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The Story of My Radical Years

By David Mendosa

The Story of

My Radical Years

By David Mendosa

The year 1969 was a turning point in my life. I came back from four years in Africa, where I administered America's foreign aid programs in our embassies in Kenya and Malawi. While I was overseas I felt constrained from speaking out against our policies in Vietnam.

But once I was back in Washington, in my own country, I could speak out against the actions of my government without appearing to attack my country. I was working as the Liberian Desk Officer in the Africa Bureau of the Agency for International Development and my office was in the State Department Building. At the same time I joined a small group called "Federal Employees for Peace" and I distributed leaflets at the doors of the building, took part in sit-ins on the Capitol steps, marched with thousands of others, and sold tickets for an inspiring speech by Daniel Ellsberg to us dissidents.

The year 1969 was such a turning point for me because my pent-up rage at what we were doing in Vietnam was finally able to come out. But before that I was a little different from mainstream America. While I was still in college I helped found a university chapter of the NAACP and later I joined the civil rights movement in a marginal capacity, although my wife Doris spent four years at Howard University, the mostly black college in Washington, at my urging.

When Doris and I came back to Washington in 1969 several friends of ours returned from Malawi at the same time. Through those friends I got into an encounter group in early 1971, where I became aware of my feelings for the first time. It had one major direct consequence in that it made me realize that I didn't want to live with Doris any more and gave me the strength to leave. Also through the encounter group, which was a part of the Paint Branch Unitarian Universalist Church in suburban Maryland, I joined that church, my third religious conversion.

Hiking in the Shenandoahs
Hiking in the Shenandoahs
I used to love backpacking in the Shenandoahs, when I lived in Washington. This picture was taking about 1972.

From encounter groups I drifted into psychoanalysis with Arden (Denny) Flint, M.D., a very far out guy who was involved with a spiritual group called Arica. My best friend, Murray Mould, was also getting involved with Arica at that time and so was a girlfriend, Dotty Kessler. So it was inevitable that I went to some of their functions. Except I thought it was just another sort of encounter group—the spiritual aspects were not well publicized then. I gradually got more and more into the Arica lifestyle, so much so that I spent four years or so living in what you might call an ashram or you might call a commune—both are a fair description.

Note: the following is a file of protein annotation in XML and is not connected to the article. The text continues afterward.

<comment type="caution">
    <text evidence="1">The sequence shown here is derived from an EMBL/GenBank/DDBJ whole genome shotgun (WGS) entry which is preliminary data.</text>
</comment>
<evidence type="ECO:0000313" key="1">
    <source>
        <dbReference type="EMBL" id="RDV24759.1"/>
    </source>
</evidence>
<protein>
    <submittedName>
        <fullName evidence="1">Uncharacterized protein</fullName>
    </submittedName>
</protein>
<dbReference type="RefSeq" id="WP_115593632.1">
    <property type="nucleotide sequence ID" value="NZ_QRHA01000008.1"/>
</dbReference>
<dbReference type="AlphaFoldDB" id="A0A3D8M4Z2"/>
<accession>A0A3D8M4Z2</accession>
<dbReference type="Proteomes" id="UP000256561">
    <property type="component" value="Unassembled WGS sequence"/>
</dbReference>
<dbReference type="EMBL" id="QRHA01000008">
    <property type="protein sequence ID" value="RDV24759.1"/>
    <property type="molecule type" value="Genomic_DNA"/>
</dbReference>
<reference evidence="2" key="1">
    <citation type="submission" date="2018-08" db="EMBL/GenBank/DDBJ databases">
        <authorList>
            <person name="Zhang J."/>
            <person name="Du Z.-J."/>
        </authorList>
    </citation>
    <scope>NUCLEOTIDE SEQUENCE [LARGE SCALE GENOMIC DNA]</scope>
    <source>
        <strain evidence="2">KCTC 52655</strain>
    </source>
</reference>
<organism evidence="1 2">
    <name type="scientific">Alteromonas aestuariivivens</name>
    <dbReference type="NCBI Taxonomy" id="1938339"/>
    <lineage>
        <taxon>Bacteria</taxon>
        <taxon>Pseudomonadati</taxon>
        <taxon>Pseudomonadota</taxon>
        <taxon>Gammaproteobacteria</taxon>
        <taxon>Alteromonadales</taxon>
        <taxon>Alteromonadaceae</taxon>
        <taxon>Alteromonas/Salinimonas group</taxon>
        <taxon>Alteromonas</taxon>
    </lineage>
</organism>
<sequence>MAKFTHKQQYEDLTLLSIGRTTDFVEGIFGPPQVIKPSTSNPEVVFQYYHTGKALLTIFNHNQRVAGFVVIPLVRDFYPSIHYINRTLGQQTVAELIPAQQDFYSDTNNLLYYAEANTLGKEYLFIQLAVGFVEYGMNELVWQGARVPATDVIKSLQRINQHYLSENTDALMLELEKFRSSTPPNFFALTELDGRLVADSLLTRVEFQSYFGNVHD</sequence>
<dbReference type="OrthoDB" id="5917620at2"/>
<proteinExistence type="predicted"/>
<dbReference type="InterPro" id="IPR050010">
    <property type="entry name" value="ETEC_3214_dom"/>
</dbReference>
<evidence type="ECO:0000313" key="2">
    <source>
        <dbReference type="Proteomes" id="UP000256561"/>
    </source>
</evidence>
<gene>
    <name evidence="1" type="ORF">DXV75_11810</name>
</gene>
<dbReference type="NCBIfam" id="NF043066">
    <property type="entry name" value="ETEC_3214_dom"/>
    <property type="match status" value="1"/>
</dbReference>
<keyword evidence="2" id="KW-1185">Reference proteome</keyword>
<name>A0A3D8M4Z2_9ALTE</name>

In fact, before I joined the Arica community, I became deeply involved with the communal movement, which I saw as the one positive aspect of the counter-culture. I started by taking classes at two of the so-called "free universities" in the Washington area. A fellow who called himself G Edwards led the first of these classes. In addition to being a vice-president of the University of Maryland, G was a leader of the World Future Society who, like me, was just becoming involved with communal living. During much of 1971, G, my then-wife Doris, and I studied together and planned what may have been the first conference on urban communes. The conference, for which we got facilities at George Washington University, actually came off in December 1971, just after Doris and I split up. A great success, the conference attracted almost 1,000 people who came to hear speakers and participate in two days of discussion groups.

During a meal break at the the conference Doris introduced me to a young woman named Jill who had a room to rent on the GWU campus that happened to be very close to my office in the New State Building. Jill and I became lovers, and when we lost our apartment, we moved together to the home of Andy Wilson and his wife. They wanted to experiment with communal living. Andy and I had gone to high school together years earlier, but we happened to run into each other at Twin Oaks Community in central Virginia a few months earlier. Andy was at that time also working for AID as an economist dealing with Latin America, but we had never met at work.

About this time I became friends with a young couple, Jesse and John DePasquale. They were helping Judson Jerome to research his book on communes. Jud was a well-known poet and former college professor, who in this counter-culture climate had also been drawn to communes. He and his wife Marty also started a commune called Downhill Farm in southern Pennsylvania, which I visited often. He had a grant to write a book, which eventually became Families of Eden: Communes and the New Anarchism (New York: The Seabury Press, 1974). It is one of the best books about the modern commual movement that I have ever read.